India’s opposition moves to impeach apex court Chief Justice.

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India’s political opposition has launched an unprecedented bid to remove the chief justice of the Supreme Court, voicing concerns about the erosion of judicial independence under Prime Minister Narendra Modi.

More than 70 members of the upper house of parliament from seven opposition parties, led by Rahul Gandhi’s Congress party, have signed a motion seeking Dipak Misra’s impeachment.

In a press conference after submitting the motion to India’s vice-president Venkaiah Naidu, Congress leader Kapil Sibal said Mr Misra has “not asserted the independence of the court in the face of interference by the executive”.

The impeachment move is unlikely to be successful, given that it would require a two-thirds majority of parliament to remove a sitting judge, numbers the opposition is unlikely to muster.

But it marks the first time in post-independence India that legislators have sought to impeach a chief justice and highlights the deepening polarisation in the country, where confidence in even the most respected institutions is gradually eroding.

The move comes just months after four other Supreme Court judges held an extraordinary press conference to express their concern about how Mr Misra was handling court affairs, particularly the assignment of politically sensitive cases.

At the time, Justice Jasti Chelameswar warned that unless the integrity of the Supreme Court was preserved, “democracy will not survive in the country”.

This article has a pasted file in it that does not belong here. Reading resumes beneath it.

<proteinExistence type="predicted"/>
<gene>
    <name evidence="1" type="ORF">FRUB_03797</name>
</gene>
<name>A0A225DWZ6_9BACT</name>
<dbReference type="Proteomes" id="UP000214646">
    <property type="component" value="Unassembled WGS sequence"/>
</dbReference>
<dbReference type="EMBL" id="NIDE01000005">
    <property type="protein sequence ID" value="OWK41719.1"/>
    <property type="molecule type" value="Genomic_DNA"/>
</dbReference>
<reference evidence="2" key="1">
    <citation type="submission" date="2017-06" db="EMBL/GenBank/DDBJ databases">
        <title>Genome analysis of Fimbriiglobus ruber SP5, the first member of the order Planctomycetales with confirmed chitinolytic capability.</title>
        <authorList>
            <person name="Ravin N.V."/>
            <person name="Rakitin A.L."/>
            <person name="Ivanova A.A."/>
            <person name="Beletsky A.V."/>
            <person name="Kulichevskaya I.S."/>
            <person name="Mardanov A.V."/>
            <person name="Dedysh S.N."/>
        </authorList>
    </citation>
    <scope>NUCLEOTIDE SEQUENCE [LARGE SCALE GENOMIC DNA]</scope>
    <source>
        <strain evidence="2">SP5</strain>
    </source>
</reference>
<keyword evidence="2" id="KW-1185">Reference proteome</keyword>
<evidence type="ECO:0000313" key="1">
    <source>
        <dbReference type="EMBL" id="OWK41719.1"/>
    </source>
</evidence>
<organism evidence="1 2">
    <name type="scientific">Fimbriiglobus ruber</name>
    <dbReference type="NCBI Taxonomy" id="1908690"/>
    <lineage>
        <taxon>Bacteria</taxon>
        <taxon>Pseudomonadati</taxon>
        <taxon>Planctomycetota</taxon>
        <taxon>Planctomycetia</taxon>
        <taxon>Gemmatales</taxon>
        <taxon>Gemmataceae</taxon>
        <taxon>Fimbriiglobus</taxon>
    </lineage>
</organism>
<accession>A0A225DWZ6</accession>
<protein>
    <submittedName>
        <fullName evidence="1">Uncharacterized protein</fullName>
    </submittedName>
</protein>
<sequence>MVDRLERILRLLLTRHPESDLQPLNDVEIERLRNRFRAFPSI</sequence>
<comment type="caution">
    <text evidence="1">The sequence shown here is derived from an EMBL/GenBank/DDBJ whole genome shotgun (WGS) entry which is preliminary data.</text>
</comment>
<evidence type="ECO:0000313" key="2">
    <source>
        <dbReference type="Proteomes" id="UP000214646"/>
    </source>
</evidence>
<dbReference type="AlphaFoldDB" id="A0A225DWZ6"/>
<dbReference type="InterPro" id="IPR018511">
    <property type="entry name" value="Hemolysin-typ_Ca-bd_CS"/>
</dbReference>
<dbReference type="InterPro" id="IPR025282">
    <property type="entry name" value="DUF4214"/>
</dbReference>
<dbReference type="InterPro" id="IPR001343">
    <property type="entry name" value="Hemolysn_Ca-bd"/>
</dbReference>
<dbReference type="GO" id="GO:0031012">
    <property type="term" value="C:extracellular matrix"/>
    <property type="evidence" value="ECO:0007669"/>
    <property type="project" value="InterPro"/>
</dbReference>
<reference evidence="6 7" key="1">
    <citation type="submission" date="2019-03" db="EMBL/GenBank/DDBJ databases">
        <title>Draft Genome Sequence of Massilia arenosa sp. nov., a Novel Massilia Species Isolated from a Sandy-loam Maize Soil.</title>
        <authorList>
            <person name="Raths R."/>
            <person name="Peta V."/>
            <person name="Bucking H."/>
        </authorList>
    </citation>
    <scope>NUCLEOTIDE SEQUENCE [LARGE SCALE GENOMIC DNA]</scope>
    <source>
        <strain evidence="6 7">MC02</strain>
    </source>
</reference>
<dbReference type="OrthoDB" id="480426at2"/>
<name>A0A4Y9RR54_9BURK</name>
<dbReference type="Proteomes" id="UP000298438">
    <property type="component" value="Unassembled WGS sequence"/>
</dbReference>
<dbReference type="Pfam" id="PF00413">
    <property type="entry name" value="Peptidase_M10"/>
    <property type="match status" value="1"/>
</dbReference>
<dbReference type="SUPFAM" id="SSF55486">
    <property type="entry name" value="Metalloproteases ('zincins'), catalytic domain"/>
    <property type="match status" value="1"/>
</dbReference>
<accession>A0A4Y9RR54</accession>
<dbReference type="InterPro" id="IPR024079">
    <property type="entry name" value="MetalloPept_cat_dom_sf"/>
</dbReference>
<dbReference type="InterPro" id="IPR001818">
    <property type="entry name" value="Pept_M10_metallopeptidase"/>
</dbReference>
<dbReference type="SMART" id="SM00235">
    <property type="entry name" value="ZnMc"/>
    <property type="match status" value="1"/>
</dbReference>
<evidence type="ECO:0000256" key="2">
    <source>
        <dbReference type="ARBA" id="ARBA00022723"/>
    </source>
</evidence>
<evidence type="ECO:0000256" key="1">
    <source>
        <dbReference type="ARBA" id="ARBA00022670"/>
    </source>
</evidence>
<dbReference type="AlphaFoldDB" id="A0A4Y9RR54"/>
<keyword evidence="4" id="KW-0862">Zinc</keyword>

Mr Sibal, a Supreme Court lawyer, told reporters on Friday that the motion to impeach Mr Misra was grounded in five incidents of “conduct unbecoming” of the country’s highest judicial officer.

Among those, Mr Sibal said, was “abuse of exercise of power . . . in choosing to send sensitive matters to particular benches by misusing his authority as master of the roster with the likely intent to influence the outcome”.

But in a lengthy Facebook post on Friday, Arun Jaitley, the finance minister, accused Congress of filing “a revenge petition”. It came just a day after a three-judge bench of the Supreme Court, led by Mr Misra, rejected pleas for an independent investigation into the 2014 death of a special judge then hearing a sensitive criminal case against Amit Shah, president of Mr Modi’s ruling Bharatiya Janata party.

Mr Jaitley, a veteran courtroom lawyer, said the Congress move was clearly an attempt to “intimidate” judges whose rulings may not be to the party’s liking.

“The power of impeachment under our constitution is a part of inter-institutional accountability,” he wrote. “Trivialising the use of the power is a dangerous event.”

He added: “Does this impeachment set a precedent that political parties in India will use impeachment as an instrument to intimidate judges hearing controversial matters?”

Mr Sibal denied that the motion against Mr Misra was driven by political partisanship, referring to the earlier press conference by the judges. “When the judges of the Supreme Court themselves believe that the judiciary’s independence is under threat and democracy in peril, alluding to the functioning of the office of the chief justice of India, should the nation stand still and do nothing?” he told reporters.

The move to impeach Mr Misra comes at a sensitive time. The chief justice, who is due to retire in early October, is now hearing pleas in the highly polarising dispute over claims to a contested site in Ayodhya, where Hindus destroyed in 1992 a mosque that they believe stood on the birthplace of Lord Ram.

Mr Misra rejected pleas from those who argued that the sensitivity of the case meant it should be deferred until after India’s 2019 election.Resource Credit.

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